I entered the theater excited to see the local theater production of "The Music Man."
The musical was well-done and colorful, and I found myself engrossed in it. By intermission, though, I noticed the thunder. Through the windows of what had once been a church hall we saw white flashes of lightning nearby and eventually heard heavy rain pelting the roof. After we scattered for intermission, the building's power went out and we were left in darkness.
The allotted time for intermission came and went; still no lights. "The Music Man's" producer came out with a flashlight and apologized for the situation. He had contacted the local power company, which hoped to have power restored soon. He suggested a singalong to pass the time.
After "Row, Row, Row Your Boat" and "I've Been Working on the Railroad," we turned to show tunes.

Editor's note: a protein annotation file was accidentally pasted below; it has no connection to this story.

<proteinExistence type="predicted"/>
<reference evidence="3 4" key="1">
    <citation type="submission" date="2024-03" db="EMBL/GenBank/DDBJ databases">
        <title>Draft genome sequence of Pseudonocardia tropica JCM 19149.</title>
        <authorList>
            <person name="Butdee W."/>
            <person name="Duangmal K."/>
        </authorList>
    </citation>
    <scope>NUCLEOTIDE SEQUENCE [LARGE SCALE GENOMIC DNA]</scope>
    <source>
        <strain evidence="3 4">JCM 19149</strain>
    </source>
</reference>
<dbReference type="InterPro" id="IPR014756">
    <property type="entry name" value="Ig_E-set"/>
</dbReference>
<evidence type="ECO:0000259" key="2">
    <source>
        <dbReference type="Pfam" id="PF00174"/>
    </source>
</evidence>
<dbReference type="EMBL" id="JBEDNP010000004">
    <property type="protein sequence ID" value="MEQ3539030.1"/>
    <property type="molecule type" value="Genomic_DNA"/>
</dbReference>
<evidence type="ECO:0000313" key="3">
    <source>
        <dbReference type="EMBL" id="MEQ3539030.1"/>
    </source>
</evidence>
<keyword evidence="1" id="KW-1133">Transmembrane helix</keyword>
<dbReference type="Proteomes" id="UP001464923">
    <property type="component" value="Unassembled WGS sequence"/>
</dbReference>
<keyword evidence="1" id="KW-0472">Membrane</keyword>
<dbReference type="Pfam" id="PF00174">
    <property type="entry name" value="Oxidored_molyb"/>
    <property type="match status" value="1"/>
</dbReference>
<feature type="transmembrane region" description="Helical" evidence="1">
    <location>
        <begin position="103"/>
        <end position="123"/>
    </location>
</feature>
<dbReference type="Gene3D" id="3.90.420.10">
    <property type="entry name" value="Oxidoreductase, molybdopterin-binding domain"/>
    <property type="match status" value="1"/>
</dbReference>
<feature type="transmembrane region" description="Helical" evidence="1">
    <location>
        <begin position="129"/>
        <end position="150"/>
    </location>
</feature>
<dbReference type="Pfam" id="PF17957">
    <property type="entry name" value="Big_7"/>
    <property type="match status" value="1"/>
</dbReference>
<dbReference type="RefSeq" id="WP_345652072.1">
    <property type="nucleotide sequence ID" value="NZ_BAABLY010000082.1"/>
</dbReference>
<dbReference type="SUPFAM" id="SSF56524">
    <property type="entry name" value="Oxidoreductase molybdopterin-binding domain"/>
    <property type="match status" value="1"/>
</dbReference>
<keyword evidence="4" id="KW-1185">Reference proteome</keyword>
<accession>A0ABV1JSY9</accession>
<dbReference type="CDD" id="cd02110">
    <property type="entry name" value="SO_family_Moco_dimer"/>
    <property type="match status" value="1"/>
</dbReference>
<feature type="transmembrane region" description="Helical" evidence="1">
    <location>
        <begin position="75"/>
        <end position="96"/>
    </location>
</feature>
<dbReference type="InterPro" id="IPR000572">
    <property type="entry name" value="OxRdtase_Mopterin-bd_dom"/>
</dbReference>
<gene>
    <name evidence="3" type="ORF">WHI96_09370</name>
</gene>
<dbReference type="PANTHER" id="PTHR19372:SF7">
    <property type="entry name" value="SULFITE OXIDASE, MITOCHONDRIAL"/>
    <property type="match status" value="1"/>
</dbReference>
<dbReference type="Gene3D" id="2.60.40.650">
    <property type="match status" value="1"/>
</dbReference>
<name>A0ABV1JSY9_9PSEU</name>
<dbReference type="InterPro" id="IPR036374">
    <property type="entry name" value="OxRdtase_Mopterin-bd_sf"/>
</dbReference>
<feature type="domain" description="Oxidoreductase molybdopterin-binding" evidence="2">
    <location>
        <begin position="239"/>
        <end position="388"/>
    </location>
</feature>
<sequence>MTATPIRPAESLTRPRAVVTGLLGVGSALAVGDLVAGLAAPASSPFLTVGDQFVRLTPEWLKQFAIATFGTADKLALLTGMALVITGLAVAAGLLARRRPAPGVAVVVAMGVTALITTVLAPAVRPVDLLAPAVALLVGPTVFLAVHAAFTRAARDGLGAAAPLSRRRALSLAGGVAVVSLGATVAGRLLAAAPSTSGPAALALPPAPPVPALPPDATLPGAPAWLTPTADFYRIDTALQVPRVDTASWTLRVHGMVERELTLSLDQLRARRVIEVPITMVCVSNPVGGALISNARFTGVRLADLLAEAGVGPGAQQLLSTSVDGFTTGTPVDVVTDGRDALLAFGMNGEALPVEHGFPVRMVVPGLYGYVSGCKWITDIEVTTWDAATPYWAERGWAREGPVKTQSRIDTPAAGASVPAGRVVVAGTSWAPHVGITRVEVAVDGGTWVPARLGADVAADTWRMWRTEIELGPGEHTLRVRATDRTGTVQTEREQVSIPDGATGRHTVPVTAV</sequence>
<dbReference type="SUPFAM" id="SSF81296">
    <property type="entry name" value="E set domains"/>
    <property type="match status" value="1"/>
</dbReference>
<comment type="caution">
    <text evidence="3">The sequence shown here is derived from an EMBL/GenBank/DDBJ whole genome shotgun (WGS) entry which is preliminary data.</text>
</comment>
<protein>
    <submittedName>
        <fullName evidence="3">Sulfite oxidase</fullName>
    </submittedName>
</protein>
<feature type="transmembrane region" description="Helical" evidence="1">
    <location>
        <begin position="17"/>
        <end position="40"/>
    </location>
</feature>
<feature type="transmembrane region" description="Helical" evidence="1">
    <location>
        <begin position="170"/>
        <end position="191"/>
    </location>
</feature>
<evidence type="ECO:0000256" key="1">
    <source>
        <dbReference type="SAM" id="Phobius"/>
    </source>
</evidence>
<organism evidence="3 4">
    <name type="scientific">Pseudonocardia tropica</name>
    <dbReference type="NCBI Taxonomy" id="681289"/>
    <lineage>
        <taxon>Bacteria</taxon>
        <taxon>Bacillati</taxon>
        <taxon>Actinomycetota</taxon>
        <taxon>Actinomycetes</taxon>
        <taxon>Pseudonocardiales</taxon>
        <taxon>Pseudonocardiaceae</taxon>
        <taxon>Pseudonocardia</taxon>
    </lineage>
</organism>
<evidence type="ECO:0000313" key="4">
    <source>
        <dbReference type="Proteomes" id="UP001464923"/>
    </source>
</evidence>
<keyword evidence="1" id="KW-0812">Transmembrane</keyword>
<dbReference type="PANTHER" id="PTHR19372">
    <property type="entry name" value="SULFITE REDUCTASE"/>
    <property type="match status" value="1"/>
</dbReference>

Eventually the producer appeared again, offering us two options: They could cancel the show and give us tickets to come back, or they could proceed with the second act using whatever flashlights could be found.
With thunderous applause the audience chose the latter, and many brave souls exited into the storm in search of flashlights. They found an amazing number, from their vehicles, I suppose. And all those flashlights stayed trained on the stage in the hands of paying audience members through the entire second act, which the actors carried off with grace despite the unusual circumstances.
And so the show went on even though the lights went out.